Herding Cats: What to do When A Player Misses


Sarah Darkmagic - Posted on 01 February 2010

Between season premieres, sporting events, family, and just plain life events, getting the crew together every week can be a bit like herding cats. What is a gaming group, and in particular a DM, to do?

Run an Episodic Campaign

The best defense is a good offense. If you can get your players back to home base at the end of most sessions, it becomes a lot easier to figure out a reason why a missing player's character is not around for a particular adventure. I'm running our current campaign a bit like this. While I've found it a lot easier to plan and change the story line to fit what my players want by running it this way, I definitely feel a bit like I'm writing for a sitcom. I have about 2 hours to present the conflict, have my players come up with their solution for resolving it, and then, actually resolve the conflict, all while tying the story to the parts that came before and setting up the story lines to come. A standard combat encounter takes about a hour of that time, so we generally are limited to 1 - 1.5 encounters during that time period. In addition, since my players often don't know that they can't make it until the last minute, it's hard to spotlight characters since I risk the important character not making it for the session. But these are not insurmountable problems and an episodic campaign handles them much better than campaigns with longer story arcs and lots of overland adventures.

Fill in Character Back Story

Often, character back stories and down time get glossed over in the course of regular game play. The characters might spend a few months in between major adventures but what they did during that time never gets discussed. Or players might have written pages of back story that never gets used in game. When a full group of players is available, it doesn't make as much sense to spotlight players to the degree necessary to bring this out. However, if you are down to two or three players, it makes perfect sense.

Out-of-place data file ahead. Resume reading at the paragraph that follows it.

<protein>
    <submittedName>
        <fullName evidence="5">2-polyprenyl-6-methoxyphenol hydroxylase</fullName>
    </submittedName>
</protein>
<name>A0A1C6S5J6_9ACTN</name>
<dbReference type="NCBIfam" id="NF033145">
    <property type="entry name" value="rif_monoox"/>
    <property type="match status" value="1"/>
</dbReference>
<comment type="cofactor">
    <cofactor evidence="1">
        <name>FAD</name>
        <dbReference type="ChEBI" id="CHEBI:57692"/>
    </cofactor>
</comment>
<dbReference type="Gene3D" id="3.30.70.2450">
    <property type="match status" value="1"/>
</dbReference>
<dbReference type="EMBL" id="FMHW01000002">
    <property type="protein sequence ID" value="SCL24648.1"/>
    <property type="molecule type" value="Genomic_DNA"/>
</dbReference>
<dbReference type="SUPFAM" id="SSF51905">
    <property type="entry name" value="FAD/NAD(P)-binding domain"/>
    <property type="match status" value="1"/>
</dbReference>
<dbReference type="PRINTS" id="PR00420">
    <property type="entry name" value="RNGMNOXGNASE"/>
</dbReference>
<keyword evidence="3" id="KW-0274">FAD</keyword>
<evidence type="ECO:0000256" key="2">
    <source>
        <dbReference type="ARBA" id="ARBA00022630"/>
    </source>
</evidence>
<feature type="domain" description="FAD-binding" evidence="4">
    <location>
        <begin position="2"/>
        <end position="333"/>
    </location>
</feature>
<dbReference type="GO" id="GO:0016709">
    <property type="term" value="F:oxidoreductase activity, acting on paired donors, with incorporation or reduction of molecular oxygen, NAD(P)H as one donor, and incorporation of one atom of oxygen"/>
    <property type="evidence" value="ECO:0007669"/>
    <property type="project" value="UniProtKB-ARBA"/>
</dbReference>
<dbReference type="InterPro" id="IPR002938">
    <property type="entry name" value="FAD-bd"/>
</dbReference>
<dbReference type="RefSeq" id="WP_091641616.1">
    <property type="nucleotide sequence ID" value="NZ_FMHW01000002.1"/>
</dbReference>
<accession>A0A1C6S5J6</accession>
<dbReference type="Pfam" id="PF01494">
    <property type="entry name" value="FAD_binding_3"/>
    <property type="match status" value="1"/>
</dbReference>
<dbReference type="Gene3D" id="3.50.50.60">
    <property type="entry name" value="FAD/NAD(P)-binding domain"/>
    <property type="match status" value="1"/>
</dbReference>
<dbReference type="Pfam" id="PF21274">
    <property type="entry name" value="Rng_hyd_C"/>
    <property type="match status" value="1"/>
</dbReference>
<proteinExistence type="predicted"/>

Run the Character Anyway

It's always possible to just have another player, or the DM run the character. I'm not sure how much I would really recommend this one unless it's absolutely necessary. Many players don't feel comfortable running another person's character, in part because they are afraid of being blamed if the character dies and also because, at least in 4e, characters are so complex, it can be really hard to keep them straight. Chris Heard had the idea of "stunt doubles" or people who can't commit to being a regular party member but who can come to occasional games and run the character of a missing player or the monsters if everyone shows up.

If having a player run two PCs is asking too much and no stunt doubles are around, another option is to have the DM or a player run the character as an NPC or companion character. Again, Chris is the source of both of these ideas. The nice thing about running the character this way is that the reduced power choices makes the character a lot easier to run, but you still have all the benefits of having the character present, particularly for the story line. For instance, you might not want to go to the mage's tower without your wizard or trudge through an ancient ruin without your party's history major.

These are some of the options I've heard of, do you have any suggestions?

Sooooory! :-D I think I'm entitled to cancel last minute every once in awhile, everyone else has done it. As a player I'd be happy to hand over my character to be used in the adventure. And I think we've done it successfully with other characters about 25% of the time.

I like the idea of having a NPC stat block for each of the player (is that a blog post in my future?). I wouldn't mind too much if Skamos died in my absence, as long as he didn't go out like some kind of sucka.

It's a real challenge making sure each week's game ends in a spot where characters can be swapped out at will. It's worked so far because we've mostly stayed in town(s) but I imagine the next time we are in a dungeon it will be more difficult.

I think episodic playing can be fun (especially now that I know we're doing that), but we really need like an extra hour to get a full game in each week. If everyone else can stay an extra hour, I can come up with something. I think knowing it's episodic we can let go of a bit of the continuity and excuse character changes.

Awww, I didn't write this to single you out or anything. While your cancellation might have made me ask the question sooner rather than later, the idea for the post came from a discussion I had with Chris Heard (@d20philia). I just got caught up on his podcast and he ran one of the characters as an NPC, which I thought was pretty neat. We can discuss the other details about game length and such at our session on Wednesday.

I think the NPC and/or companion stat blocks are really good ideas. Another thing that might be interesting is to create role play stat blocks. Mike Mearls has an article about them in Dungeon #174 in his "Ruling Skill Challenges" section. He mentions them specific to skill challenges, but I think they are also just a useful way of organizing those bits of information that make each character unique.

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